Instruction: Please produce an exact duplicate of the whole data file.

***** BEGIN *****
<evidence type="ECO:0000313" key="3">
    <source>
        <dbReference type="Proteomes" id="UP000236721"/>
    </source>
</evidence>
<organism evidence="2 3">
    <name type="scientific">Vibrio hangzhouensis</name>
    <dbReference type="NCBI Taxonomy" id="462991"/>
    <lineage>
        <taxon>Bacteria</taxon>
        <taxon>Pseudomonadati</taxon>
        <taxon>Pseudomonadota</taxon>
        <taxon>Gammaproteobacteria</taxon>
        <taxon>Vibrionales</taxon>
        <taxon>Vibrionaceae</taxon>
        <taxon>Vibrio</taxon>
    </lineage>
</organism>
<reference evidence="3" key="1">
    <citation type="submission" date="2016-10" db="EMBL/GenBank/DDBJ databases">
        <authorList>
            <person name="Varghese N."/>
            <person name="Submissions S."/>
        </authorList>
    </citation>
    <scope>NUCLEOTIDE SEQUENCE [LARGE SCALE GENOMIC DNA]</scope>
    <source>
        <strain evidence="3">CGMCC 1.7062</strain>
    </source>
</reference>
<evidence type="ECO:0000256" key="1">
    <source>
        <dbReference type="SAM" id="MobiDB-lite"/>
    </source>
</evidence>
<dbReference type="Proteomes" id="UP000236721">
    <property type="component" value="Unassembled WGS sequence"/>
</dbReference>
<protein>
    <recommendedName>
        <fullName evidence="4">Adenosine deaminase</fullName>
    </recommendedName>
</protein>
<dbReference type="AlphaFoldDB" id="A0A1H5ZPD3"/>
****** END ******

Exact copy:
<evidence type="ECO:0000313" key="3">
    <source>
        <dbReference type="Proteomes" id="UP000236721"/>
    </source>
</evidence>
<organism evidence="2 3">
    <name type="scientific">Vibrio hangzhouensis</name>
    <dbReference type="NCBI Taxonomy" id="462991"/>
    <lineage>
        <taxon>Bacteria</taxon>
        <taxon>Pseudomonadati</taxon>
        <taxon>Pseudomonadota</taxon>
        <taxon>Gammaproteobacteria</taxon>
        <taxon>Vibrionales</taxon>
        <taxon>Vibrionaceae</taxon>
        <taxon>Vibrio</taxon>
    </lineage>
</organism>
<reference evidence="3" key="1">
    <citation type="submission" date="2016-10" db="EMBL/GenBank/DDBJ databases">
        <authorList>
            <person name="Varghese N."/>
            <person name="Submissions S."/>
        </authorList>
    </citation>
    <scope>NUCLEOTIDE SEQUENCE [LARGE SCALE GENOMIC DNA]</scope>
    <source>
        <strain evidence="3">CGMCC 1.7062</strain>
    </source>
</reference>
<evidence type="ECO:0000256" key="1">
    <source>
        <dbReference type="SAM" id="MobiDB-lite"/>
    </source>
</evidence>
<dbReference type="Proteomes" id="UP000236721">
    <property type="component" value="Unassembled WGS sequence"/>
</dbReference>
<protein>
    <recommendedName>
        <fullName evidence="4">Adenosine deaminase</fullName>
    </recommendedName>
</protein>
<dbReference type="AlphaFoldDB" id="A0A1H5ZPD3"/>